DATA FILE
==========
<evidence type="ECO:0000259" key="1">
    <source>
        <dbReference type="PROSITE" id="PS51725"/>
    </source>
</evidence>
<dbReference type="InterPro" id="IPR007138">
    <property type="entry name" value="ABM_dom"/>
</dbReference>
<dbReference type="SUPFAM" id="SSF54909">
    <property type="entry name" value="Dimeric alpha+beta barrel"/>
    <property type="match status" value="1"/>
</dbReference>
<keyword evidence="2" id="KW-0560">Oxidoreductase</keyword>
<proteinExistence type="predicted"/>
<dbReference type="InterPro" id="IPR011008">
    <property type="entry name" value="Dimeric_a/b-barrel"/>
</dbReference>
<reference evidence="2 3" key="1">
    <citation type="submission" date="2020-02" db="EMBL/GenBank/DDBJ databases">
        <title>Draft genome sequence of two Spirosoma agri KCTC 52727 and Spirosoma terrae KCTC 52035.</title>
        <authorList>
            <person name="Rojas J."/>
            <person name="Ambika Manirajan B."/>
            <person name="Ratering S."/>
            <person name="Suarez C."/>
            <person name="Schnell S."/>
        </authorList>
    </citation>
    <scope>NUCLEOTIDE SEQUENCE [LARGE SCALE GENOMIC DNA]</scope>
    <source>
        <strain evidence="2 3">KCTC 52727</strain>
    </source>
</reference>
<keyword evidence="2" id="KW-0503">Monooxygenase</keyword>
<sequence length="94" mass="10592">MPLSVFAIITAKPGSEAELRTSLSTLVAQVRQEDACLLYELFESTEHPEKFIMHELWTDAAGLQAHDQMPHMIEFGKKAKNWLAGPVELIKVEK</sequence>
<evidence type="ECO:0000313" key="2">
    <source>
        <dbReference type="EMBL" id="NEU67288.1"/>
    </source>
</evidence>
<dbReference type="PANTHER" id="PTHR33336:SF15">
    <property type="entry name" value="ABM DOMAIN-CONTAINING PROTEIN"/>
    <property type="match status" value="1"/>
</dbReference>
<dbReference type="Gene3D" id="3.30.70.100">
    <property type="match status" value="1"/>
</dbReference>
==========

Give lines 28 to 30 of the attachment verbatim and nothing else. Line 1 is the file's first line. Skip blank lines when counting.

    </citation>
    <scope>NUCLEOTIDE SEQUENCE [LARGE SCALE GENOMIC DNA]</scope>
    <source>